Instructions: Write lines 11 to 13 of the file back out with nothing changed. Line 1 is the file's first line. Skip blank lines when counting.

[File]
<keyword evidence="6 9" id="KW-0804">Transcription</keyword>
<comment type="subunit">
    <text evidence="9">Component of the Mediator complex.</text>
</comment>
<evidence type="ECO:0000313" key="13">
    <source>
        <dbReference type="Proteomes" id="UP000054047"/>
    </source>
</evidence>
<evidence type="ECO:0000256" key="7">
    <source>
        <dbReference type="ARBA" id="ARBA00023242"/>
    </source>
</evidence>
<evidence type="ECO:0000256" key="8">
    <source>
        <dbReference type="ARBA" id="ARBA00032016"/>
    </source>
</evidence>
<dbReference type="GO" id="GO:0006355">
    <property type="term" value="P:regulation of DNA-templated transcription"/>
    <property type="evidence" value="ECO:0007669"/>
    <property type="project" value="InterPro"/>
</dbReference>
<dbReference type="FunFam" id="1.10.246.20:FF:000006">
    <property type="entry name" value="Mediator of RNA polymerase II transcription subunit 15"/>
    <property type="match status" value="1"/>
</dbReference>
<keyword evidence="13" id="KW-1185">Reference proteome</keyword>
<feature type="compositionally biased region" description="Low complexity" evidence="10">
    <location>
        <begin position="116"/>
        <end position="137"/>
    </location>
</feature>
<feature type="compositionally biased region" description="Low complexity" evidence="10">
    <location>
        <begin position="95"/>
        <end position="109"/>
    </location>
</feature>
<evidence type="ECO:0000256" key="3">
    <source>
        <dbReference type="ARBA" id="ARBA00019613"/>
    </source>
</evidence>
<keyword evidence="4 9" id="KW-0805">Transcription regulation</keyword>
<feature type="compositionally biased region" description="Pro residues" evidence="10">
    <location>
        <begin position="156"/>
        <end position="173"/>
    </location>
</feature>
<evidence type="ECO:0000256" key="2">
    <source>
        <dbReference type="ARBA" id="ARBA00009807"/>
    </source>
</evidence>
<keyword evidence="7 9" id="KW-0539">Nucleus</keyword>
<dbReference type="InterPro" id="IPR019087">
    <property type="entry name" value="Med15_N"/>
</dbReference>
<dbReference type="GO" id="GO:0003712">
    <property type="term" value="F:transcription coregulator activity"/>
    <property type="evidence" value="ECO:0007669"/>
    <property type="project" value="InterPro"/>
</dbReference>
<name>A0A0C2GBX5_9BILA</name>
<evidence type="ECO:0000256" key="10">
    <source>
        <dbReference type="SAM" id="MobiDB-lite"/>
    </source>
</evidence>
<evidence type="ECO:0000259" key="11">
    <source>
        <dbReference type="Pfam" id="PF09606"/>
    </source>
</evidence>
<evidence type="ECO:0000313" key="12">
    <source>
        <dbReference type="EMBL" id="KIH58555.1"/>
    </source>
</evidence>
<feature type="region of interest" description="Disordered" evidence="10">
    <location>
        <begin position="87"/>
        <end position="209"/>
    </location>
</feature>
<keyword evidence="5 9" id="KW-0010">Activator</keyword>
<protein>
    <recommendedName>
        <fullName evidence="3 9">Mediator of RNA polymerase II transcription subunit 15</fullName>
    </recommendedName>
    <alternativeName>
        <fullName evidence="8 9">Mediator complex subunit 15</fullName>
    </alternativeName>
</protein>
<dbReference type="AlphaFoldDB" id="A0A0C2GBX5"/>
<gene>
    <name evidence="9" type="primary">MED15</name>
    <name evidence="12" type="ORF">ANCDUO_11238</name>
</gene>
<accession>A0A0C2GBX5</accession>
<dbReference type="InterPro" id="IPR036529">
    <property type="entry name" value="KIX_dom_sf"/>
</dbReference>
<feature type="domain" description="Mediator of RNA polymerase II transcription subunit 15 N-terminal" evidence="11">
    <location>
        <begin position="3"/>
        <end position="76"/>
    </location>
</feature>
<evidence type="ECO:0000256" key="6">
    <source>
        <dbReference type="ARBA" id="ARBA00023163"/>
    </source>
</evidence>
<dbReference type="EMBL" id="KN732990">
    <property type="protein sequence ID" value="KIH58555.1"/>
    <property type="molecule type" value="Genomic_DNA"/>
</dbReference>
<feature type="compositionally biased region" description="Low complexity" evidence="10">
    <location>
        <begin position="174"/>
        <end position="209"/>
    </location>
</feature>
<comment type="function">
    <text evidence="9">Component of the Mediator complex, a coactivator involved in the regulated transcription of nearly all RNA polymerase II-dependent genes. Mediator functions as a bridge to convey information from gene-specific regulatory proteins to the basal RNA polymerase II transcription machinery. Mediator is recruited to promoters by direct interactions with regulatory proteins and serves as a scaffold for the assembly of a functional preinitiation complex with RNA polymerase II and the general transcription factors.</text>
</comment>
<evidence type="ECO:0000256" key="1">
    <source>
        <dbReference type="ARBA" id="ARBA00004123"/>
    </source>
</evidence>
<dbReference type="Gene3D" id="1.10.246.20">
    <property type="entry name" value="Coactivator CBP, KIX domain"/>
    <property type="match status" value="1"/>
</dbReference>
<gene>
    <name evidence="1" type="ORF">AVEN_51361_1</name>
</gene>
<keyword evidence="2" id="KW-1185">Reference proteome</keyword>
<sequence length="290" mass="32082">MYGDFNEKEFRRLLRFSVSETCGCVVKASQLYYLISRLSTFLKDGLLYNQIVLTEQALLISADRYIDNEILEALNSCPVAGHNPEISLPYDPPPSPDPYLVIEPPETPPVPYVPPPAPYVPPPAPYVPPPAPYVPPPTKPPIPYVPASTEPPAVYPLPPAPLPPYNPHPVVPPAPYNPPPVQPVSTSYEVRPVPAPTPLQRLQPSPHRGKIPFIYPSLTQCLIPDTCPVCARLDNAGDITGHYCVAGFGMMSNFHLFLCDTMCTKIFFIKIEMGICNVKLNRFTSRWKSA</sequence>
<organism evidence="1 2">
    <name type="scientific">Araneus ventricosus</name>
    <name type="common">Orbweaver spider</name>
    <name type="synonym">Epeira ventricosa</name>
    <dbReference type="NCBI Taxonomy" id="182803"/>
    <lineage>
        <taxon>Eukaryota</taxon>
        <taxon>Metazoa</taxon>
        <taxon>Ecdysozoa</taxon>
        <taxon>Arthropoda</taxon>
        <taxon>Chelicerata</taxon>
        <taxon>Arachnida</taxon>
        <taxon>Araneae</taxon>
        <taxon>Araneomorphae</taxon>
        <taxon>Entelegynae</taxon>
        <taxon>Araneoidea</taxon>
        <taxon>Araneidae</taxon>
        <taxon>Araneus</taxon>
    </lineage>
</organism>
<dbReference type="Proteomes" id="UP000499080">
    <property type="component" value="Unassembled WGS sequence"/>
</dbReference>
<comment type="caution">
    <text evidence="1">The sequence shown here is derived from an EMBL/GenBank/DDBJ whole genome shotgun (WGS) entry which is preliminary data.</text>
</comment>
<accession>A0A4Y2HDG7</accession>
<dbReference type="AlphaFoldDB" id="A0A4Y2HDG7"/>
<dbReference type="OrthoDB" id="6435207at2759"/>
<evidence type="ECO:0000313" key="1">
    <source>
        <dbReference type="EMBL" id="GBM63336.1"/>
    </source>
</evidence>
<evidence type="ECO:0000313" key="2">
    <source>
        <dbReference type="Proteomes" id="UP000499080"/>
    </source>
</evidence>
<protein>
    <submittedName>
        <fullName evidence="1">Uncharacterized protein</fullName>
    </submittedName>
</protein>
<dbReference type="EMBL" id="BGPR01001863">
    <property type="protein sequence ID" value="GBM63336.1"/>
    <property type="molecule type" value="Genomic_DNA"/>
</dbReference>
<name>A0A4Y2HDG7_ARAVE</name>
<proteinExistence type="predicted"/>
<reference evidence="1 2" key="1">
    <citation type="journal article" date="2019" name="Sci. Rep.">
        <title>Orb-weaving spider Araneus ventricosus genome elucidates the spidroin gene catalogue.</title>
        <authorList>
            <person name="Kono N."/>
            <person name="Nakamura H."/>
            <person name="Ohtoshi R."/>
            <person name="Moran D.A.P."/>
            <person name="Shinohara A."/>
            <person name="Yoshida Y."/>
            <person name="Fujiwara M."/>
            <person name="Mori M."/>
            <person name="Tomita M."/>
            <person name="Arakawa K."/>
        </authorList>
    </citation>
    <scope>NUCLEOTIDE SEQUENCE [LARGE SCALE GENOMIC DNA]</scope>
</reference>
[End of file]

    <source>
        <dbReference type="ARBA" id="ARBA00023242"/>
    </source>